ABB wins $150m orders to strengthen Saudi power grid

Updated 12 August 2015
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ABB wins $150m orders to strengthen Saudi power grid

JEDDAH: ABB, the leading power and automation technology group, has won orders worth around $150 million from the Saudi Electricity Company (SEC) to expand five existing substations, helping to ready the country’s transmission system for a 50 percent expansion of power generation capacity to accommodate a growing economy.
SEC, Saudi Arabia’s national power transmission and distribution operator, is increasing the capacity of the substations, with three located in the central region and one each in the eastern and western regions.
The orders were booked in the second quarter of 2015.
Economic growth in Saudi Arabia and the Gulf Cooperation Council (GCC) countries, primarily driven by oil and gas, necessitates a strong power infrastructure to secure a reliable electricity supply to growing industrial and commercial sectors in the region, as well as to households.
To meet this rising demand, Saudi Arabia is boosting its power generation capacity from less than 60 gigawatts (GW) to about 91 GW by 2020, and to more than double existing capacity over the longer term.
ABB is supporting these efforts through several projects across the country, including an additional $60 million order booked in the second quarter from SEC for 65 power transformers.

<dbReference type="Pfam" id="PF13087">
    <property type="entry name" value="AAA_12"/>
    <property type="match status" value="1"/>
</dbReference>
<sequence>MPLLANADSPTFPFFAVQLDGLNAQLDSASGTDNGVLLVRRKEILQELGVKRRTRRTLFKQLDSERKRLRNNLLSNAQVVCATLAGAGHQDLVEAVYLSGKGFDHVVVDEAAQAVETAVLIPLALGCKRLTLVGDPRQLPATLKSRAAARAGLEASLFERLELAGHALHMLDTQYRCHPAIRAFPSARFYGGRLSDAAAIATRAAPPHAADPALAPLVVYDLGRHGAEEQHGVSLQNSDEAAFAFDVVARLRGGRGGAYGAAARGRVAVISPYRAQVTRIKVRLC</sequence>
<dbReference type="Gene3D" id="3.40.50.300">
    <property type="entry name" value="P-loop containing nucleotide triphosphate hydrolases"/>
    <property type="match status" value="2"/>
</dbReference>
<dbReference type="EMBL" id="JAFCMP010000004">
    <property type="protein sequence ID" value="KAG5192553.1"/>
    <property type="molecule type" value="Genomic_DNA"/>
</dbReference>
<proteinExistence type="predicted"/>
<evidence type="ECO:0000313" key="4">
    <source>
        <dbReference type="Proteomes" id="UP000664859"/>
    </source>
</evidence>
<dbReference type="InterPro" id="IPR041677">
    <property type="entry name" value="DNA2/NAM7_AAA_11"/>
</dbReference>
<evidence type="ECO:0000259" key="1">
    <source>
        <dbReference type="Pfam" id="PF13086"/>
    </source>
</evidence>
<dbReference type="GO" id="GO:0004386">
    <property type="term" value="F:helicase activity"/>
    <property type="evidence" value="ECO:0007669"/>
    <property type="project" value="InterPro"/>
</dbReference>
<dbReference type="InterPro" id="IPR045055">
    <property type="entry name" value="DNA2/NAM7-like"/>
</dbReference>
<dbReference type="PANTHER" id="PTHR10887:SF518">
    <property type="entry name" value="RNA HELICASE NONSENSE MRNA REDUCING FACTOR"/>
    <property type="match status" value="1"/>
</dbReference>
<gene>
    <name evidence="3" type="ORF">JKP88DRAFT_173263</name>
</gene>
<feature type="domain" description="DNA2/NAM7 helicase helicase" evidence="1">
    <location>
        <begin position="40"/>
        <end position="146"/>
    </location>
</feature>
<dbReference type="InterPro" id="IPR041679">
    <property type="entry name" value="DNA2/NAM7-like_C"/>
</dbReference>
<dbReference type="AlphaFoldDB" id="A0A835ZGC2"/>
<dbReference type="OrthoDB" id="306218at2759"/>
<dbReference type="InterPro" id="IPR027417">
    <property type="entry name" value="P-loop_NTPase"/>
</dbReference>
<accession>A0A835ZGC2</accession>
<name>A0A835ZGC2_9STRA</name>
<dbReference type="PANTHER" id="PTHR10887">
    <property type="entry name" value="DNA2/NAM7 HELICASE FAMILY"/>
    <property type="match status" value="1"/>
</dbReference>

“We are privileged to continue supporting the development of Saudi Arabia’s power infrastructure,” said Claudio Facchin, president of ABB’s Power Systems division.
“These substations will strengthen the grid and enhance transmission capacity, enabling electricity to reach more consumers and support this growing market, in line with our Next Level strategy.”
The extension orders include design, supply, installation and commissioning of new switchgear bays at five existing transmission substations as well as modification of associated automation, control, protection and auxiliary power supply systems and connected transmission substations.
ABB’s gas-insulated switchgear has been in successful operation for more than three decades in one of these substations.
The ability to extend equipment working since the 1980s using state-of-the-art technology demonstrates the flexibility of this equipment to be adapted to changing demands.
ABB is the world’s leading supplier of turnkey air-insulated, gas-insulated and hybrid substations with voltage levels up to 1,100 kilovolts.
These substations facilitate the efficient and reliable transmission and distribution of electricity with minimum environmental impact, serving utility, industry and commercial customers as well as sectors like railways, urban transport and renewables.


No need for more talks over draft budget: Lebanon finance minister

Updated 21 May 2019
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No need for more talks over draft budget: Lebanon finance minister

  • Lebanon’s proposed austerity budget may please international lenders but it could enrage sectors of society
  • Lebanon has one of the world’s heaviest public debt burdens at 150 percent of GDP